In Lance Out Loud, family and friends recall Lance Loud, the young man who made history as the first openly gay man to appear on network television.
On page 121, Delilah Loud recalls a brother who walked to the beat of a different drum. Delilah, and other family members, was with Lance on the night he died of AIDS in 2001. “I looked up through my tears to see a giant shooting star careening horizontally across the sky, a fantastic and sparkly celestial body in the beautiful starry night,” Delilah wrote.
“What Delilah wrote about Lance dying was one of the most touching things I read,” said mom Pat Loud. “We didn’t want the book to be sad; we wanted it to be about Lance’s ebullience.”
Viewers first met the Loud Family in 1973, when PBS premiered An American Family, television’s first reality series. For seven months, the Louds permitted cameras to record their day-to-day existence. It was the show’s second episode which drew the most attention: Pat flies to New York to visit then twenty-one-year-old Lance, who took his mother to see a performance by the legendary drag queen Holly Woodlawn. Through it all, Lance wore his homosexuality on his sleeve. He wasn’t playing a character—he was being himself. Audiences of the period were stunned.
“Lance never compromised his personality,” said Pat Loud. “He never bowed to what others expected of him.”
She explained the origins of the book’s title. “He had a column in Interview magazine called Lance Out Loud,” she recalled. “He’d review records. If he didn’t like a record, he’d say how awful it was. But many of the record producers were advertising in the magazine. His boss told him that he couldn’t do that to advertisers. He lost the job, but he remained true to himself.”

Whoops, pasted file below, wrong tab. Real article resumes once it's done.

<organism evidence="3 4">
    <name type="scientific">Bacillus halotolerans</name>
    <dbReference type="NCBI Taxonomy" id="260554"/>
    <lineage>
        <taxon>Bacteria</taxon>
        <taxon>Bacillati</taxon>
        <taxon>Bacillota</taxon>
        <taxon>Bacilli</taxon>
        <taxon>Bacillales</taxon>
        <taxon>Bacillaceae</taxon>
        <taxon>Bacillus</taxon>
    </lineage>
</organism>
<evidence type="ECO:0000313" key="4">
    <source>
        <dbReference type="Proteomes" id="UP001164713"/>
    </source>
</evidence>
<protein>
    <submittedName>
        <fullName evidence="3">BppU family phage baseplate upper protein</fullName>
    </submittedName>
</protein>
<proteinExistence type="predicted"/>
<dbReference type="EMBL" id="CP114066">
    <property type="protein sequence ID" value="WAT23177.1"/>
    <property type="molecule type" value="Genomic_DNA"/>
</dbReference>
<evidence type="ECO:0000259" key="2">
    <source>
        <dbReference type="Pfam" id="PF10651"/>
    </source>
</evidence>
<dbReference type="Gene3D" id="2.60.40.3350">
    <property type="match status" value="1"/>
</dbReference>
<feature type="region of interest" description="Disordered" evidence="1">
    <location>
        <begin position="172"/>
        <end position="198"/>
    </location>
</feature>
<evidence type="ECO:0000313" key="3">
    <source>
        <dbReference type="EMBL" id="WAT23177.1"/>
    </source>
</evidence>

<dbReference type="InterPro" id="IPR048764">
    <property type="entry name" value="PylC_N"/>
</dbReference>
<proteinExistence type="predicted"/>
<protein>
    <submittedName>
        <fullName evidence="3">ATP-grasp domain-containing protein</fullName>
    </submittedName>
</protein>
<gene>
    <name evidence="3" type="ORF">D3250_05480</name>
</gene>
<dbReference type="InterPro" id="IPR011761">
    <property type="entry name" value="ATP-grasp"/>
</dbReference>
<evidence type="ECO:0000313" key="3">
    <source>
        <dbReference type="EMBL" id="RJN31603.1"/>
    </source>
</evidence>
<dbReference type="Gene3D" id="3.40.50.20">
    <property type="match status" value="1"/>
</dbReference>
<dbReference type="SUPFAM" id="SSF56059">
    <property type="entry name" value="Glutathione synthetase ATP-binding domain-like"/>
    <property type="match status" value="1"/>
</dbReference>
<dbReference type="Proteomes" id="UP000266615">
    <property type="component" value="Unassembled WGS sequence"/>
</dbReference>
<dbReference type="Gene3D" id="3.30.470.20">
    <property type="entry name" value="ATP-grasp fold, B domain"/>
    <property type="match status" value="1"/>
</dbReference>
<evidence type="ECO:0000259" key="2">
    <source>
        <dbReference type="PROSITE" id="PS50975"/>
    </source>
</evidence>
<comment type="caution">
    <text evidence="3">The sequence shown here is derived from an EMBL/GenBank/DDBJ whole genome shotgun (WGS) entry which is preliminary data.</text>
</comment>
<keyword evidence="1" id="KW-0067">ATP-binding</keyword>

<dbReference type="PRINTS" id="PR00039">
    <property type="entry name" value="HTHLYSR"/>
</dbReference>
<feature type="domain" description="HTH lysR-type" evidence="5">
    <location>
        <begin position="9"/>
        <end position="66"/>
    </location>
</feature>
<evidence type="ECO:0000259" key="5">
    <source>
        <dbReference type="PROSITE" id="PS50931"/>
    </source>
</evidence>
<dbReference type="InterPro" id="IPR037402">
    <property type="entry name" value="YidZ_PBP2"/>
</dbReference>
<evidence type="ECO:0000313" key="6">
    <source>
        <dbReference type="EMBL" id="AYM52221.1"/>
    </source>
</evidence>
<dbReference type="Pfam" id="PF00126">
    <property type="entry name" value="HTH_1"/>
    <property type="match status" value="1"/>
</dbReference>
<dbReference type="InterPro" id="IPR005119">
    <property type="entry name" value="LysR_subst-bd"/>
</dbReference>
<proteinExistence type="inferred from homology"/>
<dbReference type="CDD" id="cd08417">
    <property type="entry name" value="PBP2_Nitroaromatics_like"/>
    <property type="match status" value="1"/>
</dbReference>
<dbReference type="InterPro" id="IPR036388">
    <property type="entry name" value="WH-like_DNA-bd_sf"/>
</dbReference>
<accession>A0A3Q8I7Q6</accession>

The book paints an affectionate portrait of a gay man who loved art, pop culture, family, friends, and life. “I didn’t whitewash Lance,” said Pat Loud. “I wanted to present the whole character of him. But the book isn’t just about Lance—it’s about an era, [and] it tells you a lot about those times.”
Dozens of photos from Lance’s life as a writer, musician, son, brother, and gay icon are accompanied with short remembrances by those who knew him best. It becomes quite touching to see how profoundly he effected those whose lives he touched, and how close his friends remain to his mom, more than a decade after his passing.
“Every year on Lance’s birthday, I have a party for his friends,” said Pat Loud. “I did this when he was alive, and I’ve kept it up. Lance’s friend Christian Hoffman is like a son to me. He now lives here in Los Angeles, and told me that I could come live with him if ever I needed to.” Loud named Holly Woodlawn and singer Rufus Wainwright as among the friends of Lance’s with whom she remains close. In his contribution to the book, Wainwright recalls Lance’s belief that the greatest sin in life is to be a bore.
Pat Loud says that the book has been well received, garnering a rave review in the Los Angeles Review of Books.
“We miss Lance every day,” she said. “Because of Lance, we are an open-minded lot of people.”
Lance Out Loud
by Pat Loud and Christopher Makos
2012, Glitterati Incorporated (glitteratiincorporated.com)
224 pages, $50
David-Elijah Nahmod lives in San Francisco. His eclectic writing career includes LGBT publications, monster magazines, and the Times of Israel.